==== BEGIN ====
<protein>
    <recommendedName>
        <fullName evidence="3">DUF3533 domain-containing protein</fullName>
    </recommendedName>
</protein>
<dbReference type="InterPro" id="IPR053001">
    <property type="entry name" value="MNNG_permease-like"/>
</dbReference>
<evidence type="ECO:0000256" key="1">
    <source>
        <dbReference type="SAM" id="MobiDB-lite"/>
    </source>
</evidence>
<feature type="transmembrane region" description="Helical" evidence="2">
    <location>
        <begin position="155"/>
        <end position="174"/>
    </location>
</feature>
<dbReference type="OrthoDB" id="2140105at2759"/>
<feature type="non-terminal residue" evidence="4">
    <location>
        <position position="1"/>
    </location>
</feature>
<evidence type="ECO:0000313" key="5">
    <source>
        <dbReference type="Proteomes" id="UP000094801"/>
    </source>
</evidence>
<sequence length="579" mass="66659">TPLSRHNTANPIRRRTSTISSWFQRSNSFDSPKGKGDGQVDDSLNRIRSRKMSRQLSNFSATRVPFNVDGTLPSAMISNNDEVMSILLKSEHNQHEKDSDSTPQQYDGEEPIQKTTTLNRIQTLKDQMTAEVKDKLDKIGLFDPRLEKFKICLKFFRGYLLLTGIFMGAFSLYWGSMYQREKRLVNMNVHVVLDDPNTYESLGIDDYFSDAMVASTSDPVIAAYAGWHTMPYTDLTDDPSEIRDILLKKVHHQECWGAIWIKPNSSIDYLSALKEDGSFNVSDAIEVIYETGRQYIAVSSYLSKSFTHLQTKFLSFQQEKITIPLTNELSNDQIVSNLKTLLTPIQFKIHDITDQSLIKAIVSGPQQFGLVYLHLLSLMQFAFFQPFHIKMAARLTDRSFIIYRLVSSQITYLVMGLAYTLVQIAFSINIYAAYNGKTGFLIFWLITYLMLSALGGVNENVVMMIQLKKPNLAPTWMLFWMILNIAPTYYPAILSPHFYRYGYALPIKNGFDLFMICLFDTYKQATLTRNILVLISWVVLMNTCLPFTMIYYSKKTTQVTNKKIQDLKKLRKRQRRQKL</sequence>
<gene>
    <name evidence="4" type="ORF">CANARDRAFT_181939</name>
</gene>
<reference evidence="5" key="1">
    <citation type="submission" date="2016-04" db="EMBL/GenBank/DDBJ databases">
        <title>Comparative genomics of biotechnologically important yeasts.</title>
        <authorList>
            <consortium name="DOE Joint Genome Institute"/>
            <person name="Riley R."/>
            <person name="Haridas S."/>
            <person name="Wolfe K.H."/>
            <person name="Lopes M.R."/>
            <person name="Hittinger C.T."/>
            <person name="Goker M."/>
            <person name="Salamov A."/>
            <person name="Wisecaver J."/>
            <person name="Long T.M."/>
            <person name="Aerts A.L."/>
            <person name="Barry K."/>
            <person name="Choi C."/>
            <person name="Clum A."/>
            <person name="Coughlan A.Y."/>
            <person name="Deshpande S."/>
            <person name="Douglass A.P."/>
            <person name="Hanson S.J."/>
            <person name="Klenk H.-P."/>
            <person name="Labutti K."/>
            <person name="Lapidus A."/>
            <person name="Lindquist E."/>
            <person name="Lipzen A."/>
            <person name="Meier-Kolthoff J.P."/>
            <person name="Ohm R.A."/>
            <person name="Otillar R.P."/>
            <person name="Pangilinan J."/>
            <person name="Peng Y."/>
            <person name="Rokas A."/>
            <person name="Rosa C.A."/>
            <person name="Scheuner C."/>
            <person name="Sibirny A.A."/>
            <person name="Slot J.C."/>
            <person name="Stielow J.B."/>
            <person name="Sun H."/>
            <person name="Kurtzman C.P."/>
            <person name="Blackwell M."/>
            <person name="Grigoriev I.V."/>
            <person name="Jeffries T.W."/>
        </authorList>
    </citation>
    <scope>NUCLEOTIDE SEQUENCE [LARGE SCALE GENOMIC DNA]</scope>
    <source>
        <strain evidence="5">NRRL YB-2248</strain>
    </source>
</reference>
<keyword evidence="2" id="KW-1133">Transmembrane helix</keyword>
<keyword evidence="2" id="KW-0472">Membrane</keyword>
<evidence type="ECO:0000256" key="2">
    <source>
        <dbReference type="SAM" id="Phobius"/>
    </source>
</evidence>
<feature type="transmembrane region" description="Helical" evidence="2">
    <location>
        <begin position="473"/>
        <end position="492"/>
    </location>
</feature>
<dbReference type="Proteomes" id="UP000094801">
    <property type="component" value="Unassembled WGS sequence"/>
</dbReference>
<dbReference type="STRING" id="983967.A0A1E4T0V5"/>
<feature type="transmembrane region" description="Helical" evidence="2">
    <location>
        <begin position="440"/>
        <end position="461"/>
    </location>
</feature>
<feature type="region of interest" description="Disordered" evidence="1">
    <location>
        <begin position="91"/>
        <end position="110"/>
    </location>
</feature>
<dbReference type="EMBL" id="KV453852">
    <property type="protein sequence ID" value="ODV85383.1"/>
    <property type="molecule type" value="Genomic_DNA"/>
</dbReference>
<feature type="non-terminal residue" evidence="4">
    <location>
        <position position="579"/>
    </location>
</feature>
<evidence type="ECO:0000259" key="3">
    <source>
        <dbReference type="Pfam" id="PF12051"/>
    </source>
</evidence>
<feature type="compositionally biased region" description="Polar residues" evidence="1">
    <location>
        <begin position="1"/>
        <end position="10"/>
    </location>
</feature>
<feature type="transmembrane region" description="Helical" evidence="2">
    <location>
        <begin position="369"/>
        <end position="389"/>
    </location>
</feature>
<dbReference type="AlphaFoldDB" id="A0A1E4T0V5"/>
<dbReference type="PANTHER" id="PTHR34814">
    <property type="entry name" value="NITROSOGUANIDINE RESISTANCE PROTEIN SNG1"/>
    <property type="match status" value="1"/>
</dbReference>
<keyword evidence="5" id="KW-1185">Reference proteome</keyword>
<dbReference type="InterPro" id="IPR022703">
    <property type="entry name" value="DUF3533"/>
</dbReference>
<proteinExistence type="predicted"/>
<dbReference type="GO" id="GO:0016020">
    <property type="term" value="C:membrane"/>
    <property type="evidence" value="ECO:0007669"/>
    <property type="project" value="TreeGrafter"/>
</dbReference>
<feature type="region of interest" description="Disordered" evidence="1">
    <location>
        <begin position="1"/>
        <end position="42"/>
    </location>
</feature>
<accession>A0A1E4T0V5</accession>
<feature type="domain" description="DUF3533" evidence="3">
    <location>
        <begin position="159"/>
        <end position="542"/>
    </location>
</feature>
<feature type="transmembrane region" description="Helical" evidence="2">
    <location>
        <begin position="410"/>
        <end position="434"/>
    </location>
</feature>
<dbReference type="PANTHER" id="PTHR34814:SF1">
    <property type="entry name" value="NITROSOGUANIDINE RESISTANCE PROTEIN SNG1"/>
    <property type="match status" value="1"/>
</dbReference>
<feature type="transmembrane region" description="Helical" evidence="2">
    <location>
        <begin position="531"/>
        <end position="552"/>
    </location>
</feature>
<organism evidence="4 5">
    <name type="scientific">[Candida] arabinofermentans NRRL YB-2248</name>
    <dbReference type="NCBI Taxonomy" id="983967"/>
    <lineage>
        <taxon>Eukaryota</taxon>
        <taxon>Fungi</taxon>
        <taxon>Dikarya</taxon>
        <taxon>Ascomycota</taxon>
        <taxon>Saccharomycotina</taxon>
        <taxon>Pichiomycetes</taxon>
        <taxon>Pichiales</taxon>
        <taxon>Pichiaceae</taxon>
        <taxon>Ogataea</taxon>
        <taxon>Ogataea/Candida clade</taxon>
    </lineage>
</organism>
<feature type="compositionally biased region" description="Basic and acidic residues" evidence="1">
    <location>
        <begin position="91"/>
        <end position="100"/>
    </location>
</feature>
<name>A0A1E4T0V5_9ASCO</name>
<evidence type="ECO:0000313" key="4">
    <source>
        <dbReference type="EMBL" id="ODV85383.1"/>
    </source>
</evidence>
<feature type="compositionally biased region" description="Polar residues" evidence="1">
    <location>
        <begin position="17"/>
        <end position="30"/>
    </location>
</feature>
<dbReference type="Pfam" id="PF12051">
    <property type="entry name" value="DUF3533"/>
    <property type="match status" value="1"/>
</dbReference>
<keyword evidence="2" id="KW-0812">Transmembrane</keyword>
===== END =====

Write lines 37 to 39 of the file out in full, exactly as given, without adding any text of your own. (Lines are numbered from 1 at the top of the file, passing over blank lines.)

        <title>Comparative genomics of biotechnologically important yeasts.</title>
        <authorList>
            <consortium name="DOE Joint Genome Institute"/>